Duke of York’s Cinema
The Duke of York’s is an independent cinema tucked away in Brighton, England with a cult following. They’ve successfully brought this following online, through actively engaging with key social media channels. Their Twitter account has grown to over 1,200 followers and they have a regularly updated Facebook Page with over 700 fans. Jon, the manager at the cinema is responsible for their social media activity and is concentrating on Twitter as a channel that is gaining momentum for the business. He explains that it is important to “remain a living presence in people’s lives no matter where they go.”
They’ve recognized that a lot of their clientele are young professionals using new technology, so they adapted their marketing to suit that demographic. Their Twitter account contains a good mix of interaction with followers, as well as links to film teasers, exclusive announcements and special offers. Amidst all this work, Jon also finds the time to run the Splendor Cinema blog, which has also gained national recognition.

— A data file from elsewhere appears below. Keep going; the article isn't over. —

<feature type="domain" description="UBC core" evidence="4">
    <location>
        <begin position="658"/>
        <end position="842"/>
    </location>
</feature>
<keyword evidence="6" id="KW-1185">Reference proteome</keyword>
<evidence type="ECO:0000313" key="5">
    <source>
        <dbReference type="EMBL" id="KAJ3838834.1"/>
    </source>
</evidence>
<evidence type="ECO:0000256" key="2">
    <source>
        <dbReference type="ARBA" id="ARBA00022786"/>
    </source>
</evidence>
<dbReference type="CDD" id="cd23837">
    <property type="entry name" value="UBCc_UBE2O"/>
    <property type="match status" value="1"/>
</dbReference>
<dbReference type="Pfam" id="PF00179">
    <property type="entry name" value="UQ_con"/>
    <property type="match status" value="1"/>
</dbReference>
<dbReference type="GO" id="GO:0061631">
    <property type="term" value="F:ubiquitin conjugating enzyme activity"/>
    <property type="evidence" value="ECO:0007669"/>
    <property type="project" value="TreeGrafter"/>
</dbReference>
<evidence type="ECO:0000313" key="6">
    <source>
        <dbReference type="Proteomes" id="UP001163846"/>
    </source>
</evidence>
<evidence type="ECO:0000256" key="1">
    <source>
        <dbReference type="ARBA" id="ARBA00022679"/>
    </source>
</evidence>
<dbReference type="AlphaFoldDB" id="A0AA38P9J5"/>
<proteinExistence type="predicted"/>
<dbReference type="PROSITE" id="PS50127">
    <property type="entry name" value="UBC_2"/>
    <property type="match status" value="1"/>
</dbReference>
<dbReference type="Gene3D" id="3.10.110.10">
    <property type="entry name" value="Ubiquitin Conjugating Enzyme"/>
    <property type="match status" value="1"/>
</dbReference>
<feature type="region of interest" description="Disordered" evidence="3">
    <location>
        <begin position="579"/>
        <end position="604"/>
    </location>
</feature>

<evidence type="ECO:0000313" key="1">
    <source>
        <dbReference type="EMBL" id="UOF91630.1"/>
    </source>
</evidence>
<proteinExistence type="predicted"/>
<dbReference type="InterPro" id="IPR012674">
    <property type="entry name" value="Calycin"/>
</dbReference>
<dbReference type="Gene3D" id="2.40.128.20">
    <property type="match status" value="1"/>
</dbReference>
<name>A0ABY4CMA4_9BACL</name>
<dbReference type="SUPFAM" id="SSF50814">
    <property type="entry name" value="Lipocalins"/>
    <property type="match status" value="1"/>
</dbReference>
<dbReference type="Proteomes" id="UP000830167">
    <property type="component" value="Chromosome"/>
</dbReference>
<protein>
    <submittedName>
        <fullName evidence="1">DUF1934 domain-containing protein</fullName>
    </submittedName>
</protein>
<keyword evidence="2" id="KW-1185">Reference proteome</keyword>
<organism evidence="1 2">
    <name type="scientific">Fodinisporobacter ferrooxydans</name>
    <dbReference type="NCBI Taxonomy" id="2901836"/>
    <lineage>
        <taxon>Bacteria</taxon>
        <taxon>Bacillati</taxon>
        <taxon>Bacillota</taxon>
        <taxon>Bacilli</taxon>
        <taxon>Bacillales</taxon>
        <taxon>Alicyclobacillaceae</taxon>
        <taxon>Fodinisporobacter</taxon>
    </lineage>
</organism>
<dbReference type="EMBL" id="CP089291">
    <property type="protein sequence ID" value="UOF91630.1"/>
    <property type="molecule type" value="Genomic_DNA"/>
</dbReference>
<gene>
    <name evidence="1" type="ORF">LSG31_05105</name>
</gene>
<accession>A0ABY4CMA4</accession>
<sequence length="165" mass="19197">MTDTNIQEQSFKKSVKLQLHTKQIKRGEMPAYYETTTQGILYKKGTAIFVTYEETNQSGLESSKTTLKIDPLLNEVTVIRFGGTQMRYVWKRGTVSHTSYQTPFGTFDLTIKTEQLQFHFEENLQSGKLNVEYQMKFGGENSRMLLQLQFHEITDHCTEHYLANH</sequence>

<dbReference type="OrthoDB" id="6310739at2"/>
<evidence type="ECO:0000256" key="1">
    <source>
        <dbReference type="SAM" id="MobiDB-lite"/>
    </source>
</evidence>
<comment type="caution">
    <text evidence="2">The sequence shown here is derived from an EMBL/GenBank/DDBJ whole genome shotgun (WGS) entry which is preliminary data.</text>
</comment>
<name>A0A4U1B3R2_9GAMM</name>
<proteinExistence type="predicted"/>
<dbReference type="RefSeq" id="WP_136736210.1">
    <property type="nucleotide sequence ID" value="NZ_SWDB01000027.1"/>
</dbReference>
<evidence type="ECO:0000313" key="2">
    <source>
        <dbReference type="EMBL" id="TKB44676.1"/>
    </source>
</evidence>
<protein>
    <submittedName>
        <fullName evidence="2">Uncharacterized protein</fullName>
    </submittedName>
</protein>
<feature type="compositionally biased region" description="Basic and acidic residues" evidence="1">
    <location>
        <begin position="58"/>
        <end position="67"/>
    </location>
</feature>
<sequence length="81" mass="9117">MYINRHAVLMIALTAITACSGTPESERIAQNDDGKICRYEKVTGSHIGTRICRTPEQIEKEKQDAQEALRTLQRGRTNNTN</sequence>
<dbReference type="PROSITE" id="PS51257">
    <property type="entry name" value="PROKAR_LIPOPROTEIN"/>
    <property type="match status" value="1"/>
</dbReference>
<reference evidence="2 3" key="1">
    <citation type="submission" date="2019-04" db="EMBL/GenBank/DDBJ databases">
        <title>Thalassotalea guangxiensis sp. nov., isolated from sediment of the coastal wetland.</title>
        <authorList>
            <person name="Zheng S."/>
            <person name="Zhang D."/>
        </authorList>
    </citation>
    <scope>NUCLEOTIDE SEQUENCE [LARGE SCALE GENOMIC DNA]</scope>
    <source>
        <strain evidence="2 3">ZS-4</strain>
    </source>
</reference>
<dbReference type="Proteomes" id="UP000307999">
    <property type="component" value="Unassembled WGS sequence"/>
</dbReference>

Lesson: The Duke of York’s show that they are committed to regularly engaging with their community and keeping the focus on their product. They’ve integrated different social media channels which are all consistently communicating the Duke of York’s brand. They’re using their expertise around different films to generate a conversation around the brand with content that is always fresh.